Apple is having a rough ride in China, where its main revenue-generating product — the iPhone — is facing increasingly fierce competition from homegrown tech companies.
Apple’s (Tech30) overall sales , fell 33% in China in the second quarter, compared to the same period last year. One reason for the decline is the rise of domestic smartphone makers like Huawei, Oppo, Vivo and Xiaomi.
Together, the four brands account for more than 56% of the Chinese market, according to research firm IDC. Their popularity has pushed Apple (Tech30) down to fifth place in IDC’s ranking of , the top smartphone vendors in China, with an 8% share of the market. Meanwhile, upstart Gionee, which offers phones for less than $ 100, could also soon be a real competitor, according to Strategy Analytics.
In many ways, Apple’s own success is to blame for its current challenges in China. The iPhone design has spawned countless imitations, making it harder for the device to stand out. But it has also struggled to keep up with local rivals’ marketing strategies that have helped drive consumer demand.
On Apple’s latest earnings call, CEO Tim Cook attributed the its quarterly drop in revenue to China’s economic slowdown and the company’s stellar year there in 2015 — a hard one to top.
Here’s the lowdown on the homegrown companies that are giving Apple a tough time:
After releasing its first smartphone in 2011, Oppo has surged to become the second biggest vendor in China and No. 4 worldwide.
Its sleek phones — like the 5.5-inch F1s “Selfie Expert” and flagship R9 — look a lot like the iPhone 6S Plus. They emphasize quick charging (five minutes for two hours of talk); enhanced selfie camera features (including a blemish remover); and a lower price point than most devices with similar specs.
Oppo’s success comes down to a few key strengths: its presence in smaller and mid-sized cities, use of celebrities to promote its phones and highly specific marketing campaigns.
To keep growing, the company will need to start wrangling more affluent customers away from Apple and Samsung in bigger cities. “That is the next battlefield,” said Nicole Peng, China director at tech research firm Canalys.
But that won’t be easy. Apple has the strongest pull of any brand — 40% of existing customers choose to stay with it even when they upgrade their phones, according to Canalys.
Oppo and Vivo are direct competitors, but both companies were developed by Chinese consumer giant BBK Electronics, Peng said. That’s why there are so many similarities in the way they market their products.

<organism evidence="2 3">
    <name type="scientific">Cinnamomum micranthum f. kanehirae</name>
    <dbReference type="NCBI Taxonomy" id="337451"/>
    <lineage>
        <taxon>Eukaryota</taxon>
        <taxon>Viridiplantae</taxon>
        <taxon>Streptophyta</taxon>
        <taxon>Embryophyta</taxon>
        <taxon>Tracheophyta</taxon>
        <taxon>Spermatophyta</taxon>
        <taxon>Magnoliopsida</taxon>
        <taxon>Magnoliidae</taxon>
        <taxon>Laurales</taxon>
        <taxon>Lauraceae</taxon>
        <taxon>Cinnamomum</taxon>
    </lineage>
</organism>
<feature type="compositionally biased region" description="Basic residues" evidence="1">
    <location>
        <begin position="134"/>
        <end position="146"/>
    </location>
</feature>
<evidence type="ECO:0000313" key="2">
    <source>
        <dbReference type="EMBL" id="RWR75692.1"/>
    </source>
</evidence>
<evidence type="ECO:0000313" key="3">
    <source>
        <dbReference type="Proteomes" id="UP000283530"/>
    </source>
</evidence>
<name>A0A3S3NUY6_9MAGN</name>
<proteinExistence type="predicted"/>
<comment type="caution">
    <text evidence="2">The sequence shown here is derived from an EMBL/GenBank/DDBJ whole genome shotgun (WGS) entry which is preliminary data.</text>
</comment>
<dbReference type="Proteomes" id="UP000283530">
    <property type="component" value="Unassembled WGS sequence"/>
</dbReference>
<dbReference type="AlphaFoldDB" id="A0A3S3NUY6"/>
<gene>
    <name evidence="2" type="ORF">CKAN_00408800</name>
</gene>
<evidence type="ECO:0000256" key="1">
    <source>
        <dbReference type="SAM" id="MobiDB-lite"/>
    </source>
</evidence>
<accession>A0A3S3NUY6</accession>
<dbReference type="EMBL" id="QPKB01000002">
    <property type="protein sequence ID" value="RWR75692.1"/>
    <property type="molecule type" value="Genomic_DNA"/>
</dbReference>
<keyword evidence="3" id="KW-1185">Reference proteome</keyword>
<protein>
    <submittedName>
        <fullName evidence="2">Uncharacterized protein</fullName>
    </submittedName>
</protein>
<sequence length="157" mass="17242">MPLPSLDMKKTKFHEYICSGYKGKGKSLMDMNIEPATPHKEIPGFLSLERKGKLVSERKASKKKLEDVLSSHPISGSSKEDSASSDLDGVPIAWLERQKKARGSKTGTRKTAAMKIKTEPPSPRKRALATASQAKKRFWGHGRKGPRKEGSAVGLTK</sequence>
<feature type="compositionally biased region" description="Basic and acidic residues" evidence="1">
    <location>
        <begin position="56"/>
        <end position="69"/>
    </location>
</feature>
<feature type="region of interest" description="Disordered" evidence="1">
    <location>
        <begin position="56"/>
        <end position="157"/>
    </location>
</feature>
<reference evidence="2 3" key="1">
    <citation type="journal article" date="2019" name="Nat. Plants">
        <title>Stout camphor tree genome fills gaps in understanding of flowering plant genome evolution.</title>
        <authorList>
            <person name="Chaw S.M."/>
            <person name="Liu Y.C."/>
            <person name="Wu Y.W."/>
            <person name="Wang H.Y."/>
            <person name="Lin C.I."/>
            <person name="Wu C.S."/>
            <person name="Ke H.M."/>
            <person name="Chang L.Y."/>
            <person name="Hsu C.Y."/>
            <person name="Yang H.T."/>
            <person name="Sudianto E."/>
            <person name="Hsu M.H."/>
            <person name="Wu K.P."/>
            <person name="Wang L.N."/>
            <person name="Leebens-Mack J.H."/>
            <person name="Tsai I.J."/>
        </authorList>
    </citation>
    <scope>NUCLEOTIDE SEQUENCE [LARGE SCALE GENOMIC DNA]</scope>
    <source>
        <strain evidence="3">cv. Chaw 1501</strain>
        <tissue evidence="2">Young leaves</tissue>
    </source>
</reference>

Vivo also uses celebrity product ambassadors and has a strong retail presence in smaller cities. Its stores are set up to make the customer feel relaxed and at home while they play with new devices.
“This is still a more convenient option for consumers living in [smaller] cities, as they can easily head to one of the physical shops for after-sale services,” IDC says in its report.
As the race for market share amps up, Oppo and Vivo may band together to compete, according to Peng. But they’re both doing fine on their own right now.
By far the best known brand in China, Huawei is No. 1 in market share. It’s third globally, behind Samsung and Apple.
The company just came out with a new line of Honor smartphones in China and the U.S. The Honor 8 is targeted to people who want a premium large-screen device for a mid-tier price.
Within China, Huawei has also advertised its devices based on very specific features. In the Huawei P9, for example, the big to-do has been over its dual-camera.
Like its competitors, Huawei has recently hired famous people to promote its products. But IDC analyst Xiaohan Tay has doubts about this strategy.
“Hiring celebrity endorsers may help increase numbers in the short-term, but this alone may not be sufficient to drive numbers in the long run,” she writes.
Just like Apple — a company to which it’s often compared — Xiaomi has seen its sales decline over the past year. According to IDC, Xiaomi now has less than 10% of the Chinese market, down from around 16% a year earlier.
The company built a lot of buzz in China by selling to customers directly online. Using flash sales as a promotion, products often sold out, which added to the perception of its popularity. But competitors quickly caught on to this business model and replicated it, says IDC’s Tay.
“The hype for Xiaomi seemed to have died down recently,” she says. “Their low-end Redmi products are the ones that make up the most of their shipments.”
To try to combat the decline, Xiaomi has taken a page from its competitors’ playbooks and started to hire celebrity endorsers and build physical retail stores.
A Xiaomi spokeswoman contested IDC’s numbers about its performance, saying that reports from other firms like Strategy Analytics are “much closer” to the true picture. Still, the Strategy Analytics report also puts Xiaomi in fourth place after a steep drop in market share.